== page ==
Mining host communities in court to challenge 2017 Mining Charter

Mining host communities in court to challenge 2017 Mining Charter


18 February 2018 --- Beginning tomorrow, four mining affected communities represented by Lawyers for Human Rights will be in the Pretoria High Court to challenge the Mining Charter published by Minister of Mineral Resources Mosebenzi Zwane in June of last year. 


The communities of Sefikile, Lesethleng, Babina Phuthi Ba Ga-Makola and Kgatlu, located in the Northwest and Limpopo provinces, each host mining operations on their land, and together comprise thousands of affected individuals.  Mining community federations, namely Mining Affected Communities United in Action, Women Affected by Mining United in Action, and the Mining and Environmental Justice Community Network of South Africa, as well as the Chamber of Mines, have also opposed the Minister in this matter.


The Minerals and Petroleum Resources Development Act 28 of 2002 (“MPRDA”) requires that the Minister develop and publish a Mining Charter to give effect to certain of the Act’s objectives, including expanding opportunities for communities to participate in the mining industry and making certain that mining right holders contribute towards the socio-economic development of the areas in which they operate.  The Mining Charter should thus be a critical tool at the state’s disposal to help ensure that mining affected communities see real benefit from the mining that occurs on and around their land.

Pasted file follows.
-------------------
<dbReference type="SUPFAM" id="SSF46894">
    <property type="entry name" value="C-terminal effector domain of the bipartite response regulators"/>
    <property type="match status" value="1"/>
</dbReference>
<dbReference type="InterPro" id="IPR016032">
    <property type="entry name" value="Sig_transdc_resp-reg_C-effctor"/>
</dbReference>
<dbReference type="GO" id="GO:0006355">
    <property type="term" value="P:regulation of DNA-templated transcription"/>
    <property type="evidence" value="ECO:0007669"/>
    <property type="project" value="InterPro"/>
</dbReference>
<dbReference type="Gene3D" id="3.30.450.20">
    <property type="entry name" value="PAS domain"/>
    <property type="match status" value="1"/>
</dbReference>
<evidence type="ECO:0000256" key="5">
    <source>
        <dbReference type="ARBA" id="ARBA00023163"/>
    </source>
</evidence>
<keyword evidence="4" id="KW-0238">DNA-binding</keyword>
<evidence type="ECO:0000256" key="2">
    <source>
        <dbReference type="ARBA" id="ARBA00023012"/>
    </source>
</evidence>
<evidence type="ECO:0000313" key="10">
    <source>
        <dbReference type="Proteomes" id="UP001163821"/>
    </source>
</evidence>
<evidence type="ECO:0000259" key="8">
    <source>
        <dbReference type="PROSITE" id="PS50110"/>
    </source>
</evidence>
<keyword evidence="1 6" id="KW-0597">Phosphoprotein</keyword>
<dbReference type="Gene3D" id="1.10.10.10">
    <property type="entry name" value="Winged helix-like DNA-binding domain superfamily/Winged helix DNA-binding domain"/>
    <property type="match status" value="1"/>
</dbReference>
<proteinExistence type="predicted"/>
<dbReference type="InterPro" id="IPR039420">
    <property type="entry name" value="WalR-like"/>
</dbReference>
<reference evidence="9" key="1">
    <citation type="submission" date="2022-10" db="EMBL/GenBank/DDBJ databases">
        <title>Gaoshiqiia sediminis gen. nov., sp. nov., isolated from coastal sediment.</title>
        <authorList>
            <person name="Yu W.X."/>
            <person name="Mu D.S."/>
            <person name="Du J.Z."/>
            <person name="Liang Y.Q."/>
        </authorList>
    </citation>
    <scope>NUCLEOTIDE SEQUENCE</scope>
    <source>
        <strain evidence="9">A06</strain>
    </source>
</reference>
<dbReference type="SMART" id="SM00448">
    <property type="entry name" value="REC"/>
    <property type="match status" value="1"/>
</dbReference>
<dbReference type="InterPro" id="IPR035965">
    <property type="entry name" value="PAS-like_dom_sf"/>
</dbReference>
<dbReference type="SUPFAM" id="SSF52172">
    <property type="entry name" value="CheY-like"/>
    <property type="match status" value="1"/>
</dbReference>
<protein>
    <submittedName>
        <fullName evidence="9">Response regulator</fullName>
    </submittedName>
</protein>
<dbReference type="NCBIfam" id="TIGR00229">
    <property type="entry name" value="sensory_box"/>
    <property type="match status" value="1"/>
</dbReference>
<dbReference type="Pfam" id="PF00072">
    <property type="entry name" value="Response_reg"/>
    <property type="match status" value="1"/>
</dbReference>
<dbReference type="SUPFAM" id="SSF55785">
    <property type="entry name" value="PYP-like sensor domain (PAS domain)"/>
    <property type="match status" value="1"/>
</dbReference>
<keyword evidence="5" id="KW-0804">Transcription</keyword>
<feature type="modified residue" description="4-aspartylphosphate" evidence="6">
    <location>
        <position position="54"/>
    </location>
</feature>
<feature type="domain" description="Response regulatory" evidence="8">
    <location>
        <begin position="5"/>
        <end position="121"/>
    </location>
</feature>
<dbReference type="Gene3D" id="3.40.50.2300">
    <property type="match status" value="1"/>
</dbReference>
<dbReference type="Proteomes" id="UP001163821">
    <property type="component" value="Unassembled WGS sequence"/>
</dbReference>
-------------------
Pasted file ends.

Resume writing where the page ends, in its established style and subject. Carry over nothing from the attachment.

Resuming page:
The community applicants will argue this week in court that the 2017 Mining Charter” should be set aside on the basis that it is incapable of fulfilling its purpose as required by the MPRDA with respect to mining community upliftment and industry transformation. This is because the Minister’s failed to adequately consult mining affected communities across the country in the drafting of the Charter.


The communities will further ask the court to order the Minister and his department to begin a fresh, properly consultative process to develop and implement a new Mining Charter that reflects the rights and interests of mining affected communities.


“A new Mining Charter is essential, as the current circumstances of mining affected communities reflect that previous versions failed to deliver on the promises of the MPRDA with respect to community upliftment and access to the benefits of mining”, said Michael Clements, head of the Environmental Rights Programme at Lawyers for Human Rights. “The process of drafting a new Mining Charter must reflect the direct interests of mining affected communities in the Charter as a real mechanism for transformation of the industry”.


For more information please contact:

Michael Clements, Enviromental Rights Programme Manager on 011 339 1960


Louise Du Plessis, Land and Housing Programme Manager on 012 320 2943


Carol Mohlala, Media and Communications Manager on 079 238 9826